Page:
This morning, the U.S. Department of Homeland Security announced proposed regulations that will allow H-4 dependent spouses of certain principal H-1B workers to request employment authorization. Current rules prevent thousands of immigrant spouses already living legally in the United States from working as they await permanent residency. Given the extreme backlogs confronting families from certain countries, most notably India, existing rules cause extreme hardship over many years and deprive the U.S. economy of the talents of these future Americans, many of whom are well-educated and highly-skilled. (See: http://www.dhs.gov/news/2014/05/06/dhs-announces-proposals-attract-and-retain-highly-skilled-immigrants)
“Today’s administrative action brings welcome relief to spouses of those employment-based immigrants caught in the green card backlog,” said Pratik Dakwala, Co-Founder and Vice President of Immigration Voice. “So many of these spouses are themselves highly-skilled and have so much to contribute to America. Until now, they have been forced to spend many of their most productive years locked out of the workforce as they and their families await their green cards.”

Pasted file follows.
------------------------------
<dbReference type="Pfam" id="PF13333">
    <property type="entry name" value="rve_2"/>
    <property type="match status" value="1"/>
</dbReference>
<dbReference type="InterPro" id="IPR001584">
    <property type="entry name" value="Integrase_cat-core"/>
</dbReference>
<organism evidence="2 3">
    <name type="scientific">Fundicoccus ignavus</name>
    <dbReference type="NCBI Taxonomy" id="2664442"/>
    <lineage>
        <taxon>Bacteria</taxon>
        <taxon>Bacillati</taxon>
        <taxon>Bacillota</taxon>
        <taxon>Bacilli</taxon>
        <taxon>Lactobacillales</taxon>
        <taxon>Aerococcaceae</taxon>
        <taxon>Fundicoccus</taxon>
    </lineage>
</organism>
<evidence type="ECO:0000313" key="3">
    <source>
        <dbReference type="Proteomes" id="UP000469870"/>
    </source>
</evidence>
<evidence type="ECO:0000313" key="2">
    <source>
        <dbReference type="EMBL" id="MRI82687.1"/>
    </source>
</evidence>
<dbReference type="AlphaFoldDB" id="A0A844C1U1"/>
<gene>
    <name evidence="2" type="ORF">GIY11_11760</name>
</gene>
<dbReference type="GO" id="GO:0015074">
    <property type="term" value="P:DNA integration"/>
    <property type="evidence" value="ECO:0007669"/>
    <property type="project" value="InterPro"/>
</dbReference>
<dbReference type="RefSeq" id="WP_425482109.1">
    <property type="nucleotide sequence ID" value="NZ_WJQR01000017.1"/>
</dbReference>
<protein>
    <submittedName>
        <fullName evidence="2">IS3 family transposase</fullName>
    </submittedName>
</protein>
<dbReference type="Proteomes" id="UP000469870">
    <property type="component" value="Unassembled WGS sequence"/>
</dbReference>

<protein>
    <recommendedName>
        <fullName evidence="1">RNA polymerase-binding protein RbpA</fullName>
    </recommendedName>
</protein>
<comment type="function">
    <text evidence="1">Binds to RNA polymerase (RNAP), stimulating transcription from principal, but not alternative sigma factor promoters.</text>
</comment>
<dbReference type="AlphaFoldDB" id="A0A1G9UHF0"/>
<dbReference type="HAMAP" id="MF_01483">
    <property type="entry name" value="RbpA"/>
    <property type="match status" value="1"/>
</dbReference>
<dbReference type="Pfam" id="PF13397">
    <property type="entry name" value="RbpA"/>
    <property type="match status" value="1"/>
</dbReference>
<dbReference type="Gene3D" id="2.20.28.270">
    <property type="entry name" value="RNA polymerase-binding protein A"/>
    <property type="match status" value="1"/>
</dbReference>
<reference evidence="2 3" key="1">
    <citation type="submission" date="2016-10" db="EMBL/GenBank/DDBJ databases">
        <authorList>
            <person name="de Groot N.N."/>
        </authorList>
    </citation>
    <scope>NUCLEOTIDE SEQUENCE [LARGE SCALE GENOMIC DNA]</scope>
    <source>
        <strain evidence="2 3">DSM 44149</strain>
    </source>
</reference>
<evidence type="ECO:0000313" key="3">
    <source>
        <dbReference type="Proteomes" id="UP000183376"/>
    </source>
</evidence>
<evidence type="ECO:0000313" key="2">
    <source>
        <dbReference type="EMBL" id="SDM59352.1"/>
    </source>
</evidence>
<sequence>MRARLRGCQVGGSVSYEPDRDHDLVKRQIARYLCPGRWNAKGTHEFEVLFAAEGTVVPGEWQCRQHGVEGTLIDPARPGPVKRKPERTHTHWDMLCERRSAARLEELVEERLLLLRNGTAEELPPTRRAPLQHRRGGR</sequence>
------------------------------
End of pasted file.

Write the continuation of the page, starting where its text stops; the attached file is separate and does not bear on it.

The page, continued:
“This is certainly a step in the right direction,” said Immigration Voice Vice President Dheeraj Kohli. “The real solution is to fix the decades-long backlogs that continue to trap hundreds of thousands of employment-based immigrants and their families in a state of limbo. We hope that the Administration will follow today’s action with concrete steps to reduce the green card backlogs, allowing all legal immigrants to contribute the full measure of their talents to the U.S. economy.”
Find out more about Immigration Voice and the green card backlog at http://www.immigrationvoice.org.
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Immigration Voice is a national grass-roots organization of legal, high-skilled immigrants living in the United States. The group has almost 100,000 members across the country and represents the interests of the nearly one million skilled immigrants and their family members caught in existing green card backlogs.